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Business leadership: the importance of empathy.

figure By KHALIL ANJARWALLA Jeff Bezos is known for his relentless drive, Satya Nadella for his humility, Steve Jobs was famed for his intuition and visionary qualities, while Elon Musk is praised for his candidness and hands-on approach. Each of these leaders is iconic, but what is the common thread? What is it that makes them great?I have often asked myself this question during my tenure at African Cotton Industries.

Studying the leaders I admire, I concluded that their extraordinary success could largely be attributed to their relentless drive and sought to emulate this quality in my day-to-day role, adopting a steely focus on expanding into new markets and achieving profitable growth. I felt certain of the direction the company was going in and how I was going to get it there.

EYE OPENERAnd then everything changed. In 2015 my wife and I learned that our one-year-old son, Ayden, had Spinal Muscular Atrophy, a rare genetic disorder that causes progressive muscle wastage and paralysis.

The doctors told us he would never walk, and that over time he would probably also lose the ability to eat and breathe independently.Ayden's diagnosis affected me profoundly.

As someone who had everything clearly mapped out ndash major milestones my son would reach, professional milestones I would reach ndash I suddenly no longer felt certain of anything. It was a deeply humbling experience and, as I would later come to appreciate, an important turning point in my life both personally and professionally.

Critically, it taught me the importance of empathy. I realised that up until that point everything had been about me ndash my son, and my vision for him ndash when really it should have been about Ayden, and what I could do to enable him to achieve his potential.

WHY EMPATHISE?The ability to understand and feel what others experience is critical to the work of companies, according to Microsoft CEO Satya Nadella, who has noted that the most successful products that Microsoft has built have come with the ability to meet customers' needs. ''I think of empathy as not just something nice to have but [it] is core to [the] innovation agenda in the company'' he says.

''One of the things that I've come to realise is, if I look at Microsoft's core business, it is about being able to meet the unmet and unarticulated needs of customers and there is just no way we are going to be able to succeed in doing that if we don't have that deep sense of empathy.'' Having succeeded in making its computers ubiquitous, Nadella continues, Microsoft had to answer the 'existential' question of why it exists.

The answer? ''We build technology so that others can build technology.''Becoming an empathetic leader is not straightforward.

As Nadella explains: ''The challenge, though, is you can't just say ndash I'll go to work and turn on my empathyhellip I'm not even claiming that empathy is innate, it is something that needs to be developed.'' Empathy, in other words, is a quality that must be carefully cultivated and put into practice over time.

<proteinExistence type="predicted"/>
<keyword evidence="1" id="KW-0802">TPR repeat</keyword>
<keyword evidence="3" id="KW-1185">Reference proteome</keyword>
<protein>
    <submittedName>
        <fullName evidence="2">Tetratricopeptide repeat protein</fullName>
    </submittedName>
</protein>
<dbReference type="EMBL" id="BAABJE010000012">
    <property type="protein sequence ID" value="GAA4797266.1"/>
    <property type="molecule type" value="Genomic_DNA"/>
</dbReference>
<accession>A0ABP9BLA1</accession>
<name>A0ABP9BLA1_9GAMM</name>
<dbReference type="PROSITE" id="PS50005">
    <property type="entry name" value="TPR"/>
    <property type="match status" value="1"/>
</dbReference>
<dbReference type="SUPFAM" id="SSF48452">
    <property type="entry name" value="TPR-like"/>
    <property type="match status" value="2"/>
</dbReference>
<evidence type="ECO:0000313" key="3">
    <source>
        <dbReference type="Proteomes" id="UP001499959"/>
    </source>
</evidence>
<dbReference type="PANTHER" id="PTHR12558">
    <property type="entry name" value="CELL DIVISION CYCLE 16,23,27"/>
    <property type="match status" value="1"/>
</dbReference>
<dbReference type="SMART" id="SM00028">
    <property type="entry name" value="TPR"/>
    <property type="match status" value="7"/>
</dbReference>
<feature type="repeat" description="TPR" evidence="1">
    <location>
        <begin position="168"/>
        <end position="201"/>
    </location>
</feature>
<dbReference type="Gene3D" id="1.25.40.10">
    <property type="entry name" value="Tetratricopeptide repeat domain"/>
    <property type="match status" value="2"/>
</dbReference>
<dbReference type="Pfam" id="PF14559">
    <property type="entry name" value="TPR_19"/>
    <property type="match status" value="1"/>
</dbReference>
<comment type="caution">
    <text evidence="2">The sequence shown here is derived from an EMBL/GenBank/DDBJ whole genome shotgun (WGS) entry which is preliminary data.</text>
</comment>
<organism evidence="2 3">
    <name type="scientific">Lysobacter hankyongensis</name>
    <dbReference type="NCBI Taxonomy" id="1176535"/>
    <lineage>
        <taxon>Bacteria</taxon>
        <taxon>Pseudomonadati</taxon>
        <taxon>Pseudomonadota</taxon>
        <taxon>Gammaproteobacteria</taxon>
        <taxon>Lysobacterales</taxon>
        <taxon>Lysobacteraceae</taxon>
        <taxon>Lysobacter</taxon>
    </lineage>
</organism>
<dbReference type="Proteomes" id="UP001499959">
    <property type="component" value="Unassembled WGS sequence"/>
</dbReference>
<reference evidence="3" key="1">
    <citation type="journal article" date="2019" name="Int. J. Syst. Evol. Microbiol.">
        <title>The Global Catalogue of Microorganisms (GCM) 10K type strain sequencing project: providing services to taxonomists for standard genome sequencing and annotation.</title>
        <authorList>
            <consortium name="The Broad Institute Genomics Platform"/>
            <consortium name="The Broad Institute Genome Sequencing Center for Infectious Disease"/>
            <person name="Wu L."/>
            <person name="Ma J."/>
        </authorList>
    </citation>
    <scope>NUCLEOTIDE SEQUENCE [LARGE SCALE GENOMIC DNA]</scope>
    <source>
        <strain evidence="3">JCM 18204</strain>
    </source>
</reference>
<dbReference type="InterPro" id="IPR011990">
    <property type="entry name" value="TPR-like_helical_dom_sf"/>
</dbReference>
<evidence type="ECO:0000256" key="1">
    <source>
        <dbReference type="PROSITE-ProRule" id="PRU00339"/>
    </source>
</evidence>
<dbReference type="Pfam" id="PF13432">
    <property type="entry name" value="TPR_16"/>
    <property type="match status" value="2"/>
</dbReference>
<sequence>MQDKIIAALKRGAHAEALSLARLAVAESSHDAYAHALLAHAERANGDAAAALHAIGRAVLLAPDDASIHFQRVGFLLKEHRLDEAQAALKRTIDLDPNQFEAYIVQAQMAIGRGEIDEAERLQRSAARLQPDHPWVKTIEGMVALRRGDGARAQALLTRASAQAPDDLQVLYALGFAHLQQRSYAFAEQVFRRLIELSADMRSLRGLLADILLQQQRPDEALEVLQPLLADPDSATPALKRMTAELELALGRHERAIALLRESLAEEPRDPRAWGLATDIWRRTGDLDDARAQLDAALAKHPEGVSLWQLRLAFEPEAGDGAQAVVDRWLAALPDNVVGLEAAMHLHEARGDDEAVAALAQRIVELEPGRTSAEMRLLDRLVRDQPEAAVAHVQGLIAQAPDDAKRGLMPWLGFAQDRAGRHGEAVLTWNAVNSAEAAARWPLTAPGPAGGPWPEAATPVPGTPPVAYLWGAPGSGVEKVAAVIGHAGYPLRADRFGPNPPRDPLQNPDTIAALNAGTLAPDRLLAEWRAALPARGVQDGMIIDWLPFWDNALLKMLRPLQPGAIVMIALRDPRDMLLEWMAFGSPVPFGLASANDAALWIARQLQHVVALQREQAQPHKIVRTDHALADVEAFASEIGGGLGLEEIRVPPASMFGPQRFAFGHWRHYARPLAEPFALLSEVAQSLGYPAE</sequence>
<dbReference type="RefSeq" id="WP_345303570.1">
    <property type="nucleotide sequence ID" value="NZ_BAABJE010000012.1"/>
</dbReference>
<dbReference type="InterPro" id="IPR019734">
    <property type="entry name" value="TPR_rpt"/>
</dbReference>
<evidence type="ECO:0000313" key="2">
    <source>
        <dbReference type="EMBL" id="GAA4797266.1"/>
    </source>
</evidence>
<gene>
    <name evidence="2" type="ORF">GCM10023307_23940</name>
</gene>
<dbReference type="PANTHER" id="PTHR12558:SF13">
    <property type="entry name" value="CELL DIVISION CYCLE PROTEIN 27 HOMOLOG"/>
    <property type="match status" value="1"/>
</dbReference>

At African Cotton, we began by taking a step back and reflecting on the company's motto, Caring for You with a Tender Touch. Were we truly delivering on this vision? Was a culture of care embedded into the company's culture, and was this translating into the products we build and the care we show our customers? We revisited some of our products and re-designed them with our target customer foremost in mind.

This process led to the development of some of our most successful products today, including the Snuggles umbilical cord care diaper to improve new-born and premature baby care and the Flora blended-fibre kitchen roll made of 80 per cent recycled waste paper, lowering the entry price point and making the product affordable for the first time to many Kenyans.NEW OPPORTUNITIESMost importantly, an empathetic approach has allowed us to form new partnerships with Kenya Red Cross and County First Ladies Association to initiate the Menstrual Health Management Program, a pioneering project launched by First Lady Margaret Kenyatta that will help two million children in Kenya gain access to improved sanitation and hygiene facilities.

Many have dismissed empathy as a soft skill ndash a certainly useful skill in some situations, but not the leadership quality underpinning the success of business titans. They are wrong empathy is in fact an essential leadership skill, and one which all business leaders should take the time to develop.

Without empathy, companies cannot reach the customers they are trying to reach or understand their desires and purchasing decisions. Without empathy, companies cannot predict the effect that their decisions will have on core markets and adapt their strategies in response.

Without empathy, business leaders cannot inspire loyalty amongst their teams. So, dismiss it at your own peril.

The common leadership thread uniting the likes of Jeff Bezos, Satya Nadella, Steve Jobs, Elon Musk et al is their ability and willingness to place the needs of others above their own. That's what made them great!The author is the CEO at African Cotton Industries.

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Publication:Daily Nation, Kenya (Nairobi, Kenya)
Date:Mar 20, 2019
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